The value of assets constructed by agencies for their own use includes all direct construction costs and indirect costs that are related to the construction. In enterprise and trust fund accounts, net interest costs (if material) incurred during the period of construction are capitalized.

Art collections, library reserve collections, and museum and historical collections that are considered inexhaustible, in that their value does not diminish over time, are not capitalized by the state if all of the following conditions are met:

  • The collection is held for public exhibition, education, or research in furtherance of public service, rather than financial gain.

  • The collection is protected, kept unencumbered, cared for, and preserved.

  • The collection is subject to policy requirements that the proceeds from sales of collection items be used to acquire other items for the collection.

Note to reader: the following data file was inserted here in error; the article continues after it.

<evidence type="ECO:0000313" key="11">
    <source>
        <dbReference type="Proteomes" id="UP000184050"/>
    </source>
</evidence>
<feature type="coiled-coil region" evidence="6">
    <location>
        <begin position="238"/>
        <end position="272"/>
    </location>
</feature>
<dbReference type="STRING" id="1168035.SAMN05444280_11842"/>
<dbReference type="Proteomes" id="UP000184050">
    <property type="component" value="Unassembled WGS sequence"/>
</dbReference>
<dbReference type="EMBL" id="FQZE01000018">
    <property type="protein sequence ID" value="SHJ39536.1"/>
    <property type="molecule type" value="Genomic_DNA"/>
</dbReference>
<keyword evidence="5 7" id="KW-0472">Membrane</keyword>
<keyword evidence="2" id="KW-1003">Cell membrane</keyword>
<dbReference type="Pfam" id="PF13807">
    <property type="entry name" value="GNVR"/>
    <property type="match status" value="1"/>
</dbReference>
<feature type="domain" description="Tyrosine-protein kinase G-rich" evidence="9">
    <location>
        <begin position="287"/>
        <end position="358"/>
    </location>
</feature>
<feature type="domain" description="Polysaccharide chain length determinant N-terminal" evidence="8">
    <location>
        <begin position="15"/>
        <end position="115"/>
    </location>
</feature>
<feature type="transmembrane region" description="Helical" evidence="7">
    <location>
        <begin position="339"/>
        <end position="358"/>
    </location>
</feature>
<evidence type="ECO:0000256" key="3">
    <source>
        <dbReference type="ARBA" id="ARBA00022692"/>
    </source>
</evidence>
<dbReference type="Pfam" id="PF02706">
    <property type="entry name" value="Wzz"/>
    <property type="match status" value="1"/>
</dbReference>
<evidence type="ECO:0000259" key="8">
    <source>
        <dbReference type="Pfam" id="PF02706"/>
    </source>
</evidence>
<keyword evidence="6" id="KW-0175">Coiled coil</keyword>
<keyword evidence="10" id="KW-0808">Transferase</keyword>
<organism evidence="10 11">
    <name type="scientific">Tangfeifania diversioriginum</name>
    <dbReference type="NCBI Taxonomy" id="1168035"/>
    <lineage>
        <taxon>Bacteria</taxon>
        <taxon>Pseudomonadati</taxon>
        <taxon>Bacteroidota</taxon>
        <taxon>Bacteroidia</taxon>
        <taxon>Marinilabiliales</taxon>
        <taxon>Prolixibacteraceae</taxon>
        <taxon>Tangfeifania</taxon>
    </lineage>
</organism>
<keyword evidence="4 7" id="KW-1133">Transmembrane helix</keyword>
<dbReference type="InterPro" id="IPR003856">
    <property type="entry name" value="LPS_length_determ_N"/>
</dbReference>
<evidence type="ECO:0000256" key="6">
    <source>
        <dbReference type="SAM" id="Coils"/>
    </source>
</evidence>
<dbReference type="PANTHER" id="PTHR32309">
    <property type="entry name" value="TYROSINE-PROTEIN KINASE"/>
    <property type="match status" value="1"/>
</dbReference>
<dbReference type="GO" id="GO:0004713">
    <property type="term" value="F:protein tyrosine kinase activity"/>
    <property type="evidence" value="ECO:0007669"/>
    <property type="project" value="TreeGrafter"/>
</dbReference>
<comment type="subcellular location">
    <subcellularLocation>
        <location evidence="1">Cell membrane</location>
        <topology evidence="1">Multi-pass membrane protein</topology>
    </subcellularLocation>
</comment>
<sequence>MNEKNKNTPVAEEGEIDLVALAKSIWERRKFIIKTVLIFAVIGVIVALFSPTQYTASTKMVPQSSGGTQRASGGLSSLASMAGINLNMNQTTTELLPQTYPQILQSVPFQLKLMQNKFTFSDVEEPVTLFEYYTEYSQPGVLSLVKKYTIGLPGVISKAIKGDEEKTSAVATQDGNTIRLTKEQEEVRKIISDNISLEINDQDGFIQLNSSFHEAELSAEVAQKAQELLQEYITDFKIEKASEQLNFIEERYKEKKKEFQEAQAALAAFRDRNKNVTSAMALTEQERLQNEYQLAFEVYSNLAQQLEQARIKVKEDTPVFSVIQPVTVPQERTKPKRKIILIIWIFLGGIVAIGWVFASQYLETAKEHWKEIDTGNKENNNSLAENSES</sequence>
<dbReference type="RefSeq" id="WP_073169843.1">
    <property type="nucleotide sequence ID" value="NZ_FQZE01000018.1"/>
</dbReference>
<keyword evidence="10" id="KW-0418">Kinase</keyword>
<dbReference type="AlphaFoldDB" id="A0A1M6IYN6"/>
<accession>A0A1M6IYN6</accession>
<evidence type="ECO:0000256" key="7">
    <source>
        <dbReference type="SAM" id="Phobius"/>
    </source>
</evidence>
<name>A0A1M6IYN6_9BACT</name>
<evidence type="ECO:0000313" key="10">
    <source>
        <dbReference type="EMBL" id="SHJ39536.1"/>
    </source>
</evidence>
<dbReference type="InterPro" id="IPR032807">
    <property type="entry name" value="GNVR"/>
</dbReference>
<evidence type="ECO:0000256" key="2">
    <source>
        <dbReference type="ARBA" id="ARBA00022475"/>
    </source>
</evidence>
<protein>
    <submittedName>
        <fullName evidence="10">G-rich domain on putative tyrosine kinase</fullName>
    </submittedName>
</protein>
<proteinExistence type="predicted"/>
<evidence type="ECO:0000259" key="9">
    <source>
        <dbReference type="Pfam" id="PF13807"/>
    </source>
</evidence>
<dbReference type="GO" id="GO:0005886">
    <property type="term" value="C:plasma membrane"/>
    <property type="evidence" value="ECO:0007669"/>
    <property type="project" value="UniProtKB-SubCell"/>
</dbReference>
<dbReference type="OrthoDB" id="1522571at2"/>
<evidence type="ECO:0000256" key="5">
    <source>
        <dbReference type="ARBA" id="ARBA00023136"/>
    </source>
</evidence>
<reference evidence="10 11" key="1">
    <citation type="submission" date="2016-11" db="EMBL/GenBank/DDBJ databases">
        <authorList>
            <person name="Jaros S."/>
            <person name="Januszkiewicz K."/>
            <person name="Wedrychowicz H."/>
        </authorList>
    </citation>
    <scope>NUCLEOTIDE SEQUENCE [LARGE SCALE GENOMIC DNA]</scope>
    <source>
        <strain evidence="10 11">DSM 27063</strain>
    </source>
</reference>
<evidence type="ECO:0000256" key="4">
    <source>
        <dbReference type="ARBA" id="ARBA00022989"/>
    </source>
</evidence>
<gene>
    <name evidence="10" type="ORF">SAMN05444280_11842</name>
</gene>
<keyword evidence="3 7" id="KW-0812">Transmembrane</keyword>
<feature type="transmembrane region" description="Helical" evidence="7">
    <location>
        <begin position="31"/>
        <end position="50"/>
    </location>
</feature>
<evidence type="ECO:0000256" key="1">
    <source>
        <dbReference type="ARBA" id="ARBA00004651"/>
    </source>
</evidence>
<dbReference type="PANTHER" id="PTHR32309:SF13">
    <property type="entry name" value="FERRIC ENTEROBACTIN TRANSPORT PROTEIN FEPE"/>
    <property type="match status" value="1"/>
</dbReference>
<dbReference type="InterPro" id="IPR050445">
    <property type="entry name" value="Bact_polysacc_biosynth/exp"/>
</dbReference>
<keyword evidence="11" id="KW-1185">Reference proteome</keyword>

Agencies must be able to provide descriptions of the collections and the reason the collections are not capitalized.

80.30.45.b

Depreciation/amortization. Depreciation/amortization is calculated on general capital assets with the exception of land, the state highway system; art collections, library reserve collections, and museum and historical collections that are considered inexhaustible; construction in progress; and intangible assets with indefinite useful lives.

Depreciation/amortization is calculated using the straight-line method over the estimated useful lives of the assets. Generally, estimated useful lives are as follows:

Buildings & building components

5 - 50 years

Furnishings, equipment & collections

3 - 50 years

Infrastructure

20 - 50 years

Intangibles 3 - 50 years